1903 Trinidad Map
It’s now one of Washington’s DC’s hottest areas to live, filled with well maintained Victorians and Craftsman-style row homes. The vibrant Trinidad neighborhood includes some homes that have been recently renovated, with others currently in the middle of new updates.
That wasn’t the case just a few years ago, though. The neighborhood of Trinidad that we know today was at the time in need of updates. Generations old, many of the historic homes of the area desperately needed a facelift, as did the rest of the neighborhood.
Originally named Trinidad by a former landowner who spent time on the Caribbean island, the area we now know as the Trinidad neighborhood started as a country estate. Later deeded to a university, the college eventually sold off land to a brick machine company. Not needing all of its newly acquired space, the company starting selling off the western side of its land in lots, turning into Trinidad’s very first development.
Still mostly residential, houses began going up in this northeast DC neighborhood by the late 19th century, some of which still stand in the neighborhood today. By the turn of the century, the Washington Senators moved in to play at American League Park in the neighborhood, too.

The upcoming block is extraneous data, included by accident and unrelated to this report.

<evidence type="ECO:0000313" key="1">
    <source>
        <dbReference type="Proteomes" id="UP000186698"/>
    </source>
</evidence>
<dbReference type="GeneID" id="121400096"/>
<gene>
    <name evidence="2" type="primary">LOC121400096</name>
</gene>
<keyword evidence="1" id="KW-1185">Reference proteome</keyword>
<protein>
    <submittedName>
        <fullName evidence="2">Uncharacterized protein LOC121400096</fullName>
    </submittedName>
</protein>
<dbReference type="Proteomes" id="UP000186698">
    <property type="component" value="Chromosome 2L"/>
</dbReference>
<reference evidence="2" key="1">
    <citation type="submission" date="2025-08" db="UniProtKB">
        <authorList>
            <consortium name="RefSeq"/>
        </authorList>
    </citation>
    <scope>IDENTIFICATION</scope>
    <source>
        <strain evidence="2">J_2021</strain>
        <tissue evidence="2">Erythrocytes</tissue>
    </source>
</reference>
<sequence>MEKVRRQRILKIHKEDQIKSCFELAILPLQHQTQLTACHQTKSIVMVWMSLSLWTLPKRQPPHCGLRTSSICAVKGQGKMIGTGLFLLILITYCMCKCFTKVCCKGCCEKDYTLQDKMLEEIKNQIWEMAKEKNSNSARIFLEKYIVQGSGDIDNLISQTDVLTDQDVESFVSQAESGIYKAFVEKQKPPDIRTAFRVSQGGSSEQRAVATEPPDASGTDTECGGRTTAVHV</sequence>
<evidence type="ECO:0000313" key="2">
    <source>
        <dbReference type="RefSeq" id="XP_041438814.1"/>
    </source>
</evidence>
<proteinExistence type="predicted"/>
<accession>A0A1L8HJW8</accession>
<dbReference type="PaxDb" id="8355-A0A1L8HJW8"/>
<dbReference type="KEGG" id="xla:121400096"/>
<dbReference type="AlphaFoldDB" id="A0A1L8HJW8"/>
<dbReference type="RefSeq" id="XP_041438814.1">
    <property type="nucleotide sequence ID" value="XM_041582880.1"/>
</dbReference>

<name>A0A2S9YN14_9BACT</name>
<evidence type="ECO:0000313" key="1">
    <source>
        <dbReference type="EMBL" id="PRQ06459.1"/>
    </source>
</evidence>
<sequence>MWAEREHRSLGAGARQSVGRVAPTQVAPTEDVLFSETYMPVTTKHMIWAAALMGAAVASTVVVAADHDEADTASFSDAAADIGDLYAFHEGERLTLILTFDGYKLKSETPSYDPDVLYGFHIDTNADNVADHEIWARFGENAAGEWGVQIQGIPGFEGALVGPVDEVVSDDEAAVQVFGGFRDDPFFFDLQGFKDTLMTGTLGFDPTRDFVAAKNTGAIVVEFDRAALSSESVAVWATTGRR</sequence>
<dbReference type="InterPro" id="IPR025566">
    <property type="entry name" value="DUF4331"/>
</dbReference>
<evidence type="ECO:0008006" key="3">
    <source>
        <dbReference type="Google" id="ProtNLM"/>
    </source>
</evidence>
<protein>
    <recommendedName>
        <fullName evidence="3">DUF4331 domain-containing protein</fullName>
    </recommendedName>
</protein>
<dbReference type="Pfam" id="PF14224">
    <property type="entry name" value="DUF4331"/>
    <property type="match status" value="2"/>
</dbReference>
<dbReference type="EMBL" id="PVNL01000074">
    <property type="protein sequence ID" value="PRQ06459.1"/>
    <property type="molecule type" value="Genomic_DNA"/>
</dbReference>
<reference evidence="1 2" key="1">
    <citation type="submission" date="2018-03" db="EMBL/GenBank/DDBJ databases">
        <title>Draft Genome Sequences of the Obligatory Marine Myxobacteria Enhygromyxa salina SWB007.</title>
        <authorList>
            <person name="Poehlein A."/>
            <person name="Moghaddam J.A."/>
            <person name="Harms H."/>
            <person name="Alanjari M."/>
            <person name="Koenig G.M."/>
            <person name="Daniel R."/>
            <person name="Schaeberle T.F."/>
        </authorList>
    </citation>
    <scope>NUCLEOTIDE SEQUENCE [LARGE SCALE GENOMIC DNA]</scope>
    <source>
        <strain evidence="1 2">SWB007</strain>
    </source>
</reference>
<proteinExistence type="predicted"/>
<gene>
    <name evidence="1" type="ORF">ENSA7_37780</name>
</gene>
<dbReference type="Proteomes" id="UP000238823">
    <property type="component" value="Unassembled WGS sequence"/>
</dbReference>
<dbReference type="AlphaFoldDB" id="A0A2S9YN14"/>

While classic Victorian rowhouses like those on Capitol Hill continued to go up in the neighborhood over the years, so did popular 1920s style craftsman designs. Some areas in the northern part of Trinidad weren’t developed until the 1940s.
These days the old homes of Trinidad are luring people back to the area once again. The Trinidad neighborhood also includes a popular rec center and hosts a well-visited art festival.
Nearby stores sit just outside of Trinidad, while you’ll also find retailers, grocery stores and other options for area residents to enjoy in the nearby H Street Corridor and NoMa.